10. Search for relevant industry hashtags – hashtags are words and topics with a hash symbol (“#”) at the start of them used to identify and tag conversations – follow those hashtags, reach out and communicate
  11. Use relevant hashtags on topics, conferences, webinars, and issues that attract more followers
  12. Search Twellow.com for regional influencers and follow them
  13. Search Twellow.com for industry-specific or topic-specific people and follow them
  14. Register for Twellow.com and complete the expanded profile and bio section as accurately and using as many keywords as possible to show up in more searches (as you gain more followers at Twello, you’ll gain more relevance and even more people will find you)
  15. Change your Twitter bio from time to time to attract new markets through searches
  16. Put your Twitter address on your business cards, brochures, and anything else you routinely give out to other people
  17. Have a decal designed and put your Twitter address on the back of your laptop to start conversations and gain followers when you’re working out of the office
  18. Finish all of your blog posts with a short bio that suggests people follow you on Twitter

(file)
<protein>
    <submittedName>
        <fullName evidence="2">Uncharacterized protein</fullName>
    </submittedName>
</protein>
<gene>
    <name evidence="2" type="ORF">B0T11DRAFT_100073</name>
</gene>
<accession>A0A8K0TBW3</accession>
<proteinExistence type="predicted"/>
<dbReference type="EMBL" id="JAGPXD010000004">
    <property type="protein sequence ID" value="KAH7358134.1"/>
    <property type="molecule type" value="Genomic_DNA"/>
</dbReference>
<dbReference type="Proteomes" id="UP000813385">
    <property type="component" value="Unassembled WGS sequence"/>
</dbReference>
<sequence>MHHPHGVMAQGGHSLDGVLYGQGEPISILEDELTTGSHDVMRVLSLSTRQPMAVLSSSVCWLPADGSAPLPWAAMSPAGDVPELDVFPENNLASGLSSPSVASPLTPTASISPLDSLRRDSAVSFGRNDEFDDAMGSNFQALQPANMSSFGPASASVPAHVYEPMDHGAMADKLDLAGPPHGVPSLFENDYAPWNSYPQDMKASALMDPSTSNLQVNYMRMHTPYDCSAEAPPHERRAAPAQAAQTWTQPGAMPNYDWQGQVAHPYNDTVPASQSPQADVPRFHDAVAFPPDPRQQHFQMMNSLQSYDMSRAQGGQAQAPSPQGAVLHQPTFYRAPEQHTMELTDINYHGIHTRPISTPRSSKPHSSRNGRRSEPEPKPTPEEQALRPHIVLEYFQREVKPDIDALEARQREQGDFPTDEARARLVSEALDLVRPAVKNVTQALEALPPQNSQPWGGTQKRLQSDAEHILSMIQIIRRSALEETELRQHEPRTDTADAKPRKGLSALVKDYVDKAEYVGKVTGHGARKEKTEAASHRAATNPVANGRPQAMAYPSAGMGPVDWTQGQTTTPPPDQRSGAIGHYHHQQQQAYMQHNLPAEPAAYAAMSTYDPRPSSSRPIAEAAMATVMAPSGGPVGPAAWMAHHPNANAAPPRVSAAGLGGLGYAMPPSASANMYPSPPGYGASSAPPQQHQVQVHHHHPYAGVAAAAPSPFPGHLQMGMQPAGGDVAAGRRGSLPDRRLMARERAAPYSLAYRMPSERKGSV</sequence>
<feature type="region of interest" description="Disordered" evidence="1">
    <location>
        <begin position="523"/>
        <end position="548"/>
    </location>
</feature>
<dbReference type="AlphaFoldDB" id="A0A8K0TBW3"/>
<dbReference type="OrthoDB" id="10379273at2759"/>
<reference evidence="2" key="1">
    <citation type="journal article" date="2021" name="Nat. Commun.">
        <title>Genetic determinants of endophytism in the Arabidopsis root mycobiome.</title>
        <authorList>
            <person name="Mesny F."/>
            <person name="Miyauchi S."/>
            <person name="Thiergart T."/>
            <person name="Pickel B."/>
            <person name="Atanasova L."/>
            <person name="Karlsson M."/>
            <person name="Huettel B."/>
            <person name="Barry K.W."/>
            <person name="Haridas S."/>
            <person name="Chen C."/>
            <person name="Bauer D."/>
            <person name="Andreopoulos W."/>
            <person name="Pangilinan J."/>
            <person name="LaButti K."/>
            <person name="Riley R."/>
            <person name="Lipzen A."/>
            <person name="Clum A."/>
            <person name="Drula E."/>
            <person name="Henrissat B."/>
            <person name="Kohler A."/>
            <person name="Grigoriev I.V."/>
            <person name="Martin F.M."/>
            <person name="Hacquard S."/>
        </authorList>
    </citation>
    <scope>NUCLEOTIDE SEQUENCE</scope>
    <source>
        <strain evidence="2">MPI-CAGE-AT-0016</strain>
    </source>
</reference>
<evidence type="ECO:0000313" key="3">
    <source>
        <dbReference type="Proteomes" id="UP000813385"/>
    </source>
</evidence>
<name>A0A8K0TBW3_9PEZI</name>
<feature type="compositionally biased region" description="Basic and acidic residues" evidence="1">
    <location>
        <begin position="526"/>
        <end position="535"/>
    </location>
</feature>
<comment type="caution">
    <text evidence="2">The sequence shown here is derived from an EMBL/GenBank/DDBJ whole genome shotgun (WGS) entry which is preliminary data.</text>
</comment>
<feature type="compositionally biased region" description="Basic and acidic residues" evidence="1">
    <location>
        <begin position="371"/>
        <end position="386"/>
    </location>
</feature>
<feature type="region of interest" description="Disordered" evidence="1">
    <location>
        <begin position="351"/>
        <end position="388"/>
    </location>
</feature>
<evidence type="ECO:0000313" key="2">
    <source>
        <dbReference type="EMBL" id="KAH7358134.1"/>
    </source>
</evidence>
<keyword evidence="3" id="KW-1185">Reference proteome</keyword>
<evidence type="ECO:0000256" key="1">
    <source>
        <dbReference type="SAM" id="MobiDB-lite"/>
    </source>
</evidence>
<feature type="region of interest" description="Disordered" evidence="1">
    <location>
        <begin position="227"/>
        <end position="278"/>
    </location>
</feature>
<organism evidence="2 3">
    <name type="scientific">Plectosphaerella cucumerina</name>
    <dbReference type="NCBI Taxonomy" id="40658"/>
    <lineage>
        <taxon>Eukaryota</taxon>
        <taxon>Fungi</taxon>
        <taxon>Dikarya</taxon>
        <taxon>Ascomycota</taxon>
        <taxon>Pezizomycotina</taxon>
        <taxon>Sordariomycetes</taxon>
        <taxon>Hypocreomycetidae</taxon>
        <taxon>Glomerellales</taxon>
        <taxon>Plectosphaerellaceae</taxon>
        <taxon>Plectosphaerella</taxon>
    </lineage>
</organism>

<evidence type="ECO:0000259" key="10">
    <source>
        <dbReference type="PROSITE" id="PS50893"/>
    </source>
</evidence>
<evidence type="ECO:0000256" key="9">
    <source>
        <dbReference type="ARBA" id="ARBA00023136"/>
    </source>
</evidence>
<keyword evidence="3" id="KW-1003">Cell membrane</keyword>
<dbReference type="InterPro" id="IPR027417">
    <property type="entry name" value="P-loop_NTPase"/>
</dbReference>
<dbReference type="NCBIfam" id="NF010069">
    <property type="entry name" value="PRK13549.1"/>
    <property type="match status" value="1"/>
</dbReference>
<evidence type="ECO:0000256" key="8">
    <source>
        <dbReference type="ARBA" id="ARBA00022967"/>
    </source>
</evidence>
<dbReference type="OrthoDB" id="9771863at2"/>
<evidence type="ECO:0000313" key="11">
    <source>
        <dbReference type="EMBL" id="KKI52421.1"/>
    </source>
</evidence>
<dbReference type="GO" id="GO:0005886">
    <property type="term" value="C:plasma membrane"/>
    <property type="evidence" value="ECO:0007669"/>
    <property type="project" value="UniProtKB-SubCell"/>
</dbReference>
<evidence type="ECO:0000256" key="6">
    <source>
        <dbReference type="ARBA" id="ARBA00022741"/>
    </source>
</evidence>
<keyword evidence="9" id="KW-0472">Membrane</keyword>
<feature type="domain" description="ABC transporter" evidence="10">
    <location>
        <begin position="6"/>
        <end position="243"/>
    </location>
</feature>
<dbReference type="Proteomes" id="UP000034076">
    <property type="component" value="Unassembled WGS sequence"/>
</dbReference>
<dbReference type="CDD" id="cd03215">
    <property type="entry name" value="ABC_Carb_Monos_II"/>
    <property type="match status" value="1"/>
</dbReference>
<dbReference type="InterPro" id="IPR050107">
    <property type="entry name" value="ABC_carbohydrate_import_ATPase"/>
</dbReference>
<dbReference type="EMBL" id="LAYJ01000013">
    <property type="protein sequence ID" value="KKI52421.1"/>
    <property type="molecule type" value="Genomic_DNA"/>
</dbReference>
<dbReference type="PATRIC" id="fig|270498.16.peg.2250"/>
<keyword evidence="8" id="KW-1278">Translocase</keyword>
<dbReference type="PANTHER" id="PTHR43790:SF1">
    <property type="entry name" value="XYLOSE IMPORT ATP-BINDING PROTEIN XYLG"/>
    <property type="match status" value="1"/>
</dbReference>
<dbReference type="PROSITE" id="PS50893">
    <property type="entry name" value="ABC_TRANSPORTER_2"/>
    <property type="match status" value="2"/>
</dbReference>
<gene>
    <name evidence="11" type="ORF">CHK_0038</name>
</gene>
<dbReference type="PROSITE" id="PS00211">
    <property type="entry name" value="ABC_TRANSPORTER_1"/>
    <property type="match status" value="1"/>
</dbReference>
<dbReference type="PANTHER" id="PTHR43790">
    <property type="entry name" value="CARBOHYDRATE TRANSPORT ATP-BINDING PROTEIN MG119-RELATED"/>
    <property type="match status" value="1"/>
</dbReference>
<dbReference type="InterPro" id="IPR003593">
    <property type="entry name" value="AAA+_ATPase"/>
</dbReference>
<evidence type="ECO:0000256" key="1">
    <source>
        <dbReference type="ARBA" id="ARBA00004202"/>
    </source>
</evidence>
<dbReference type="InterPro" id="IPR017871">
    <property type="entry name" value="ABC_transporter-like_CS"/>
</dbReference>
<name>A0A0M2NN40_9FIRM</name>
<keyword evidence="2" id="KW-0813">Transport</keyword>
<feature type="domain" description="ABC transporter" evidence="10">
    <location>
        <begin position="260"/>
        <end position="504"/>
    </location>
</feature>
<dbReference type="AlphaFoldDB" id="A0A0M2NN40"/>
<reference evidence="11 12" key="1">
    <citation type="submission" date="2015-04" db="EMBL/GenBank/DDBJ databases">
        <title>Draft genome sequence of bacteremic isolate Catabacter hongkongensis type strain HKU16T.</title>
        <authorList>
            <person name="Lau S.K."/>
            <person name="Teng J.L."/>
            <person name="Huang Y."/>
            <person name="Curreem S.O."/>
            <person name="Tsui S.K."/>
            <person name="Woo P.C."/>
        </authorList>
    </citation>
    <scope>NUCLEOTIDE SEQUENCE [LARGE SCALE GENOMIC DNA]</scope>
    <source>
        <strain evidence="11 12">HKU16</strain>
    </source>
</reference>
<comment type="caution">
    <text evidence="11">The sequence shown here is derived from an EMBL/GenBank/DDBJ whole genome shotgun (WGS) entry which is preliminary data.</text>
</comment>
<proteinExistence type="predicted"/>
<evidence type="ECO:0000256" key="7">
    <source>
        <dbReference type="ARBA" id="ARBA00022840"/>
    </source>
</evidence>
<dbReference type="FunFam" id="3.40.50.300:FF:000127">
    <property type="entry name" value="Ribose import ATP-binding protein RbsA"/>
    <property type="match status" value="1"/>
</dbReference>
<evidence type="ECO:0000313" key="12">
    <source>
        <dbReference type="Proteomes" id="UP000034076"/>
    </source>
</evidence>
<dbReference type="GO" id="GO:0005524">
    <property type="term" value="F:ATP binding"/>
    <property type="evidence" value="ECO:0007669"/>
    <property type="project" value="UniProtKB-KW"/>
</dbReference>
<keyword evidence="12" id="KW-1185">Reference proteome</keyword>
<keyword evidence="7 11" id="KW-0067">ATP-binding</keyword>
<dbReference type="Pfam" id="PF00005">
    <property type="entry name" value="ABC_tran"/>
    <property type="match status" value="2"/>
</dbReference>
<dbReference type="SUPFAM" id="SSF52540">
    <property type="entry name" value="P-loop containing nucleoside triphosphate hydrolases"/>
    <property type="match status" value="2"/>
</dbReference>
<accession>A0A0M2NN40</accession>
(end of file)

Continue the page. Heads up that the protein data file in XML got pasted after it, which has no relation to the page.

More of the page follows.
19. When making comments on blogs that ask for your Web address, give your Twitter address instead
  20. Have a prominent Twitter badge displayed on every page of your site and/or blog that links to your profile
  21. Let your Facebook and LinkedIn followers know you’re on Twitter and ask them to connect… Don’t force them to follow you, just passively promote your Twitter profile at the bottom of messages, on your LinkedIn and Facebook profile pages, etc.
  22. Ask fellow LinkedIn group members to share Twitter profiles with each other and suggest you also connect on Twitter (don’t do this to simply to boost your own follower count, be ready to follow everyone else as well)
  23. In a tasteful, non-spam format, let anyone you have on e-mail lists, meet-up groups, and other groups you operate know you’re on Twitter and would love to connect (this is usually done best as a side note or footnote to a regular message or update)
  24. N/A
  25. Follow anyone who “retweets” your content and thank them (except, of course, spam bots) and do this regardless of how many followers the person has!
  26. N/A
  27. Host a “Tweet-up” in your community or at a conference (share strategies and customers via online meet-ups with other business owners on Twitter just as you would at offline Chamber of Commerce-style business meetings)
  28. N/A
  29. If you can type fast, accurately, and well, offer live blog and Tweet-in events (you can also offer to monitor Twitter live for other people’s events in your industry or niche)
  30. Guest blog on key sites and include your Twitter and other contact information in the bio you give them to publish at the end of your guest post
  31. Write for magazines, newspapers, etc. to get your Twitter ID into the footer